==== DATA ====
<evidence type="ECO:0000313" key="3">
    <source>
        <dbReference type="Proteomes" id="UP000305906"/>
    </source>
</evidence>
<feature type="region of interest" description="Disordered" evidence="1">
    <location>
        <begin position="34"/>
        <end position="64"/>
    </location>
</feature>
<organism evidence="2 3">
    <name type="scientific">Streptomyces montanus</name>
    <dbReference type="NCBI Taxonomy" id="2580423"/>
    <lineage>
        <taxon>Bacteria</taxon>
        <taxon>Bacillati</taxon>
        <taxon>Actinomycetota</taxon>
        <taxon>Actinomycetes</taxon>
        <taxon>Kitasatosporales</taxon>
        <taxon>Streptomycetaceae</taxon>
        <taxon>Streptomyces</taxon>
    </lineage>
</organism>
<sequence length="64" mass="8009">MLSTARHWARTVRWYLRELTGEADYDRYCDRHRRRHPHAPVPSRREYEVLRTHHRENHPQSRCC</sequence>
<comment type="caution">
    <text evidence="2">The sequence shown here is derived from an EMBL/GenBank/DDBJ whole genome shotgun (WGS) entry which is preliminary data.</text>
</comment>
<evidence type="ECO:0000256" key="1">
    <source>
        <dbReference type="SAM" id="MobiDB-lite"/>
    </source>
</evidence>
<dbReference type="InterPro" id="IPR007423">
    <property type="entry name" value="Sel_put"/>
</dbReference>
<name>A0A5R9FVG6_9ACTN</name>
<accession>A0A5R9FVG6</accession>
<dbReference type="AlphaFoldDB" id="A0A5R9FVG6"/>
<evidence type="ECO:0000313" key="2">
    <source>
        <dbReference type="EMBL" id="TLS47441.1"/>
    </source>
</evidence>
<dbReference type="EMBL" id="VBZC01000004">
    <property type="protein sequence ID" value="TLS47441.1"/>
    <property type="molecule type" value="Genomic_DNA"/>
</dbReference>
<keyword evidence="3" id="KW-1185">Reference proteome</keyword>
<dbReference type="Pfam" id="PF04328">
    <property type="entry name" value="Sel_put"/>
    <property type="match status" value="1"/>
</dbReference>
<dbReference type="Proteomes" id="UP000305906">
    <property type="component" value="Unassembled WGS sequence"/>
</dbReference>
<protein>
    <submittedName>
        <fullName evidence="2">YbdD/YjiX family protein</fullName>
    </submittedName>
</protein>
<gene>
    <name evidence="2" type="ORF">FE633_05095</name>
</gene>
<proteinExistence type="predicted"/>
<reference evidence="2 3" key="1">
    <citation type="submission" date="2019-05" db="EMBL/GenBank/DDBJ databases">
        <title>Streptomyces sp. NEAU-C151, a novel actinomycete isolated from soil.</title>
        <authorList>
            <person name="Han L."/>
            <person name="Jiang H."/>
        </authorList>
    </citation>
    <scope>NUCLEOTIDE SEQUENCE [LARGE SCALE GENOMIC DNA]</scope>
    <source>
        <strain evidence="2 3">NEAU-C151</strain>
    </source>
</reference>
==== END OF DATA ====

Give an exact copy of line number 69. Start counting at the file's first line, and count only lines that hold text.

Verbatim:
        <authorList>